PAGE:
Other ladies started arriving to help us get ready so there was no chance to ask Leah what she knew and how long she knew it. Leah was Seth’s sister though, and they were both living with their mother when Seth first changed so there was plenty of opportunity for her to figure that something must have been going on.

Guests started arriving at lunchtime. The sheer number of people made me worry that the food would not last. Fortunately Sue had helped with the planning, She assured me that we had planned well and that everyone one would go home quite full later tonight.

After the lunch was served and people were sitting around talking before the performances began I saw Leah speaking with Emily and a family that I could only assume to be Claire’s. This had all worked out much better than I had hoped. Seth put Quil in charge of one of the dances that was done by the younger men and boys of the reservation and he led them beautifully, showing his gentle side that is often overlooked because he is so large and boisterous.

After the dancing Billy told the story of Taha Aki in that slow sonorous tone I remember from around the campfire when Jacob and I were still dating. That was the first time that I realized that one day I would be married to the chief of the Quileutes; Jacob looked wise and proud as I learned of the tradition and legends that came through his ancestors bringing him to me.

As usual, Billy and Charlie were wrapped up in the story, sitting right at the feet of their grandfather. I sat between David and my dad who were both hearing the stories for the first time. While most of Charlie’s friends were Quileute, he had stayed away from the “superstitious stuff” that made him uncomfortable. David looked like a kid at the coolest party in town. He had studied folk legends from around the world in college but always in books. This was his introduction to the oral traditions.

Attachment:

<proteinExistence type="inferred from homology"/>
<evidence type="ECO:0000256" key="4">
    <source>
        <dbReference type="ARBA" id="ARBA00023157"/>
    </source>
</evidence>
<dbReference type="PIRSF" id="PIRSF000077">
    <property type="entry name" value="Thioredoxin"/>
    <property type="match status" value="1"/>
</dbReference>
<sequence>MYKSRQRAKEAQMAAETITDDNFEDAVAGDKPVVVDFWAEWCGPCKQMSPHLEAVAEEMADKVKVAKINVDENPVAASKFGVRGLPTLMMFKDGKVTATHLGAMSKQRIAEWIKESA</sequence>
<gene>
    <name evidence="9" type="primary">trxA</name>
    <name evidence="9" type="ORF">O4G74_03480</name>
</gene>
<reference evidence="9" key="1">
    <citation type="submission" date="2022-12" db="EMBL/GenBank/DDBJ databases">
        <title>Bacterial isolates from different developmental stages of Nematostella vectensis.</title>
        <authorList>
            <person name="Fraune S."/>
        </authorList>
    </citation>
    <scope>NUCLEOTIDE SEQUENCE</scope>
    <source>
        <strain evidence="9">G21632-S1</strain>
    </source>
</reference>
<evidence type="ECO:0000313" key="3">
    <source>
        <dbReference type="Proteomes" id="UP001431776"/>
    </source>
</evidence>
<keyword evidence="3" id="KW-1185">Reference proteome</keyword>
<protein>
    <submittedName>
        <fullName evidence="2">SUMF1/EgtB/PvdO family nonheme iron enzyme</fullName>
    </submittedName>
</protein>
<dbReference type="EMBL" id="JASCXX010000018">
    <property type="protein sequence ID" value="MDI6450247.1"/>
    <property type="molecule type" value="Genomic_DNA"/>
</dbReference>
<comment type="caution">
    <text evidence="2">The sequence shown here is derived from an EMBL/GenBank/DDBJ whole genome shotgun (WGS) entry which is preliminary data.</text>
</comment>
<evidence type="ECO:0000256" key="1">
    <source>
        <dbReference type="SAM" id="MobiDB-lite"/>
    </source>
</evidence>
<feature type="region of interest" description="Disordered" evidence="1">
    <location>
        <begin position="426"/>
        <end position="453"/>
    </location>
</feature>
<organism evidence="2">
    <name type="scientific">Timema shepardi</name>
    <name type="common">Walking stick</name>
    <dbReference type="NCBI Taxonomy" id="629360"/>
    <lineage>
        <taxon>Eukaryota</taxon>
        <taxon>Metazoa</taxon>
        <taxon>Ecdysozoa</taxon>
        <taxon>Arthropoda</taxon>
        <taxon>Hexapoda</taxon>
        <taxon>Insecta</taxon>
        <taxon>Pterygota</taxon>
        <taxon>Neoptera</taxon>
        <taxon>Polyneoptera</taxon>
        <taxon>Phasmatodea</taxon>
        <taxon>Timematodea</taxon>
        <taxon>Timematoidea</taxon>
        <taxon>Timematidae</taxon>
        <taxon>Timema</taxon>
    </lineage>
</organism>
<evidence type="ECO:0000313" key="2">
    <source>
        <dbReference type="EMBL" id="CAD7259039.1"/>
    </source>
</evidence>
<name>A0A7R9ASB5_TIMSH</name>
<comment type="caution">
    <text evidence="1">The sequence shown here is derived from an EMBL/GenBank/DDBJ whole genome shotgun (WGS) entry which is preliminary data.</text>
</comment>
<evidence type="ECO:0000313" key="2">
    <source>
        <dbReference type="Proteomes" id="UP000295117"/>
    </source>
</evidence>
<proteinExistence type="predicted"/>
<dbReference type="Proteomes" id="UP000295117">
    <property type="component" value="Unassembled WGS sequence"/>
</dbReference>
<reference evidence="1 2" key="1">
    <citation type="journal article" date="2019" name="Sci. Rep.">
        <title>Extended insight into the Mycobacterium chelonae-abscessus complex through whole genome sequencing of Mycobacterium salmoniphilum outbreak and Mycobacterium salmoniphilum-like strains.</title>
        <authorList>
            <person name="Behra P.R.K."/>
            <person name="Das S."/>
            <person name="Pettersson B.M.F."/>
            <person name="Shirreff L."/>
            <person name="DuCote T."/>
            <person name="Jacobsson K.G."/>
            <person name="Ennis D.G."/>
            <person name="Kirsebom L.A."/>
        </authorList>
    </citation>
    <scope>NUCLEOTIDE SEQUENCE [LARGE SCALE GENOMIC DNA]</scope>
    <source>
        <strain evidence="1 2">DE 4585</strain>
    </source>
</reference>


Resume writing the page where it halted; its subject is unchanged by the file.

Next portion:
As dinner was served after the storytelling the gathering was quieter, trying to keep the legends alive for a few minutes longer before the rest of the world cut in with its rational arguments that denied magic. Only a few of us knew that the magic was real.

While I was eating I wondered where little Charlie and Billy were, I hadn’t seen them since the storytelling.

“Can you see the boys?” I asked Jacob, know that his senses were far more sensitive than my own.

He looked around and frowned. “They’re not here,” he said.

Without causing an alarm we asked Seth, Quil and Embry to help us find the boys, there were a lot of people here and it is easy to overlook two small boys. After several minutes it became apparent that they weren’t anywhere nearby.

“Dad, Seth and I are going into the woods to search for Billy and Charlie, we can’t find them but they’re probably not far,” Jacob told Billy as we were slipping of.

“I’m coming with you,” I said.

Jacob looked like he wanted to object but the look on his face stopped him. Nothing was going to keep me from finding my babies.